Shhhhh….We’ve been very, very quiet in grade 9 this year with our Silent Sustained Reading (SSR) academic experiment in the college prep 9th grade class. 77 students were asked to read a minimum of eight (8) independent reading books of their choice as part of the curriculum, and to facilitate reading, students were provided 20 minutes twice a week (40 mins total/week) of SSR. Responses to the independent books were recorded later on blogs or presented in class.
The inclusion of independent student choice texts with the time made available for SSR meant a reduction in the number of whole class reads; four texts remained in the curriculum: Romeo and Juliet, Of Mice and Men, Speak, and selections from The Odyssey. Classroom libraries were augmented with high interest texts (used books in class) with support from the school library and Overdrive software to allow for a wide selection by students.
So, what were the results? At the beginning of the school year, students took a survey based on questions suggested in Kelly Gallagher’s Readicide. This week, (June 2012) the same students retook the same survey. In order to account for percentage differences in attendance and enrollments, results were also checked using a t-test calculator to determine statistical significance. While there was only little change in students viewing reading as “fun” or “easy,” 57% to 59% or a 2% increase in the affirmative, the other data gathered from the survey indicates a positive shift in the attitude of our students towards themselves as better readers coupled with an increase in time spent reading outside of class.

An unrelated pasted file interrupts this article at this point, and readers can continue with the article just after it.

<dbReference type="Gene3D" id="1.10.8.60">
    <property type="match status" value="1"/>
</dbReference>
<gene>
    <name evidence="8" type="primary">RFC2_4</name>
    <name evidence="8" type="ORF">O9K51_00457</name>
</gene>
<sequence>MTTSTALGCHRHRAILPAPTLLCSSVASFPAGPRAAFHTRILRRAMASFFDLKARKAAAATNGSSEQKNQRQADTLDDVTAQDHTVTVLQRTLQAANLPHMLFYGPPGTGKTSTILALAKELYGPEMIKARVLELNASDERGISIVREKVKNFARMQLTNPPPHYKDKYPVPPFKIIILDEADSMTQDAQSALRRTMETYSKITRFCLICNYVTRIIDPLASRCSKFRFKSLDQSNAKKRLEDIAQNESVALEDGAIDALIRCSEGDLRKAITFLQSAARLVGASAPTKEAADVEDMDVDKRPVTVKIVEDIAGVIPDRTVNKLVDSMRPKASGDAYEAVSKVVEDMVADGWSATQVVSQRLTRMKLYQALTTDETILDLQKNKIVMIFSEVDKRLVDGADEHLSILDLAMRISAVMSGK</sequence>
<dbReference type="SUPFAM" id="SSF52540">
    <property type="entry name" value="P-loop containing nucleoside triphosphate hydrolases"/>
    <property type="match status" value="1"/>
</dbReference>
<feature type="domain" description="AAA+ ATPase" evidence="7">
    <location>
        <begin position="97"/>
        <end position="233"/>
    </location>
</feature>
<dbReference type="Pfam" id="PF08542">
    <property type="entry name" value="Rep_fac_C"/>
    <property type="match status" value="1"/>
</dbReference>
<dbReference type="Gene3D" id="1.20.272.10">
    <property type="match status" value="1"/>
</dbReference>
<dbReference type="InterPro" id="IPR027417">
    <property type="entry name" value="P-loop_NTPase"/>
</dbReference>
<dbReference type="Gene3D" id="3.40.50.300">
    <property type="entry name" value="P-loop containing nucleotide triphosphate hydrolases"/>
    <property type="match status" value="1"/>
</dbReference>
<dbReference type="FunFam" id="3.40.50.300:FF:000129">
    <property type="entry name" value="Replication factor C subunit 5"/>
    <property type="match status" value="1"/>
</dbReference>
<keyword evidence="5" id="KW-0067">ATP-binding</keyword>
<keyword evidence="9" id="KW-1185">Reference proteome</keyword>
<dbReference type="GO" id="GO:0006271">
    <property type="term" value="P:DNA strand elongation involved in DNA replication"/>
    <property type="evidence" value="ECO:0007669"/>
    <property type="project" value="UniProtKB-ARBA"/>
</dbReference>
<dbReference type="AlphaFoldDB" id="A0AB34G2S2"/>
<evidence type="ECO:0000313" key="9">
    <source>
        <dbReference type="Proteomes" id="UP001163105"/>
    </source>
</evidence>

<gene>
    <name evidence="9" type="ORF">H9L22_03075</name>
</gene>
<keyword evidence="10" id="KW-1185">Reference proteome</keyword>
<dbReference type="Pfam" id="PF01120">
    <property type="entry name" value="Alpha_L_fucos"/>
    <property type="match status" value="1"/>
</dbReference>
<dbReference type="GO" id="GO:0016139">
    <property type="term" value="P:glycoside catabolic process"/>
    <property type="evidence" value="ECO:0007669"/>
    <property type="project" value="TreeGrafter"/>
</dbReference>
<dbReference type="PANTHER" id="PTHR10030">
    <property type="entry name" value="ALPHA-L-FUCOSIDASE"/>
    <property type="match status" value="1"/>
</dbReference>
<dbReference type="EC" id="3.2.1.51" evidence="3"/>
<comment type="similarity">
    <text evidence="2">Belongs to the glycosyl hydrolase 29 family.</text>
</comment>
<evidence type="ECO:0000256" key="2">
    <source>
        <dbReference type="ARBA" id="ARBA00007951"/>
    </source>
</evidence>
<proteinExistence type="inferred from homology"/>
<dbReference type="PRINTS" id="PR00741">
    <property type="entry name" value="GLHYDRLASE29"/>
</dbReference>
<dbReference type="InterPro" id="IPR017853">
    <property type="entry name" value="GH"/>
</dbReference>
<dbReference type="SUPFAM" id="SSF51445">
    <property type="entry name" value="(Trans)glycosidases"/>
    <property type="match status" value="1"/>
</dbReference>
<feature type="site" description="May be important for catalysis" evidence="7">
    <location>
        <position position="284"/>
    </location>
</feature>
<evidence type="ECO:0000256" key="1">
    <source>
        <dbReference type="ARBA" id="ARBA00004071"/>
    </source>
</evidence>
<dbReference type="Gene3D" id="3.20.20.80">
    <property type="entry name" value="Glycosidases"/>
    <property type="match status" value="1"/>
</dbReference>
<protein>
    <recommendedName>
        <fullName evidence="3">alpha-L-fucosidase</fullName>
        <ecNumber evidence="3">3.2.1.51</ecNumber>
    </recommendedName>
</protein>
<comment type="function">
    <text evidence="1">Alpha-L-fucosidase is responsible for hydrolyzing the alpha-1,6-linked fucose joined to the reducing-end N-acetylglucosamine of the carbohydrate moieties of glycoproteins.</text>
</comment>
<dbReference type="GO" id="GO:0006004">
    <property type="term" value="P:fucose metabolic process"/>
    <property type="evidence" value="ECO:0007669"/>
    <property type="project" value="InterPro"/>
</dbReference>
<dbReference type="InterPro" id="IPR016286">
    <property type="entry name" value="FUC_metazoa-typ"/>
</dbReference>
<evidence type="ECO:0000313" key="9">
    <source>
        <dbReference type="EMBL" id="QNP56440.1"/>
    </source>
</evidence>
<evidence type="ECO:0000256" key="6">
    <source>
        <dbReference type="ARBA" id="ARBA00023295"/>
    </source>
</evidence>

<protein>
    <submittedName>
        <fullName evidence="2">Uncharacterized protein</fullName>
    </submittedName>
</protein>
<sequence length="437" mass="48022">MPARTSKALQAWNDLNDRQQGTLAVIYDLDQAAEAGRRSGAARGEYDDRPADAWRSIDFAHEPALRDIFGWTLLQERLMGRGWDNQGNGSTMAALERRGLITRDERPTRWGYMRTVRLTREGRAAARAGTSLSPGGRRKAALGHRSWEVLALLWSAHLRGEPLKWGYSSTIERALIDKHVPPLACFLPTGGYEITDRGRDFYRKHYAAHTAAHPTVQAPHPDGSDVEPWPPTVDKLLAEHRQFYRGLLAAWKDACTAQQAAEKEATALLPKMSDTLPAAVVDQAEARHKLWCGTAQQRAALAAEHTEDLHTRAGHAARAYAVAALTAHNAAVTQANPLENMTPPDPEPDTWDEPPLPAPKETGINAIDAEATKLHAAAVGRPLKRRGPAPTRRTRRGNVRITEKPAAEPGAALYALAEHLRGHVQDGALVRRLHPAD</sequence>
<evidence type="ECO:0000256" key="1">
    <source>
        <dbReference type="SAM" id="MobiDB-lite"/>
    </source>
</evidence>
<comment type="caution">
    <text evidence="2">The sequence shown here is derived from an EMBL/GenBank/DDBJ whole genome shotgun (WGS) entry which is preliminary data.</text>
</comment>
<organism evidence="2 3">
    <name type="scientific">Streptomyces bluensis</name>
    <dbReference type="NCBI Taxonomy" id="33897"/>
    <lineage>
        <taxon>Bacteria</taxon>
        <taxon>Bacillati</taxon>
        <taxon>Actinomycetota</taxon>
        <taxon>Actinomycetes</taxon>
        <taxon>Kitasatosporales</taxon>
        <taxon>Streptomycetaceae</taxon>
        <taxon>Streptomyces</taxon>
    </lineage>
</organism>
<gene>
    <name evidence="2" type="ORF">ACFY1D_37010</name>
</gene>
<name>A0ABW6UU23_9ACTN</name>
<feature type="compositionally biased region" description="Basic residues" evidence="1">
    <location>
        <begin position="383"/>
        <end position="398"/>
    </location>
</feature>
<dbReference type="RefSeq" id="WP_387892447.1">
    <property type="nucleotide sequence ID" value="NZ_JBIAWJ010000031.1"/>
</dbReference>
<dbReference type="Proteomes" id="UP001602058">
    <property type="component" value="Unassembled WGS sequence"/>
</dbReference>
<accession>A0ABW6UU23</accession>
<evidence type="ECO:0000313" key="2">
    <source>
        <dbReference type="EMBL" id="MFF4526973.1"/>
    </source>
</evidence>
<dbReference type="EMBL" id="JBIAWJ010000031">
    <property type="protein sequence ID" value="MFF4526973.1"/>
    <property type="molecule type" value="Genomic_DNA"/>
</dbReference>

According to our September survey, 39% of our students rated themselves as “good” readers, 42% rated themselves as “average” readers, and 21% rated themselves as “poor” readers. The difference in June was very statistically significant (t-test) with 66% of students rating themselves as good readers; 30% of students rating themselves as average readers, and only 8% of students rating themselves as poor readers.
Responding to the prompt “I read independently every day and look forward to my reading time” in September; 9% of students responded “usually”, 35 % of students responded “sometimes”, and 56% of students responded “rarely”. However, by June, the difference in student attitudes her was also very statistically significant (t-test) with 19% of students responding “usually” (up 10%), 53% of students responding “sometimes” (up 21%), and 33% responding “rarely” (down 23%).
Finally, not only did the SSR program did increase the number of books read by students for class, students indicated (very statistically significant) that they increased the number of additional independent books they read over the course of the year. Students reading no addditional books dropped from 32% to 11% while students reading 1-2 books increased from 52% to 58%, students reading 3-4 books increased from 13% to 22%, and students reading over 4 books increased from 3% to 8%. These numbers complemented the finding of students who increased their overall “not for school reading/reading for pleasure” for 60 minutes or more (5%), for 30-60 minutes (17%) , and for 30 minutes or less (17%). The number of students who admitted to doing no additional reading dropped from 22% to 15%.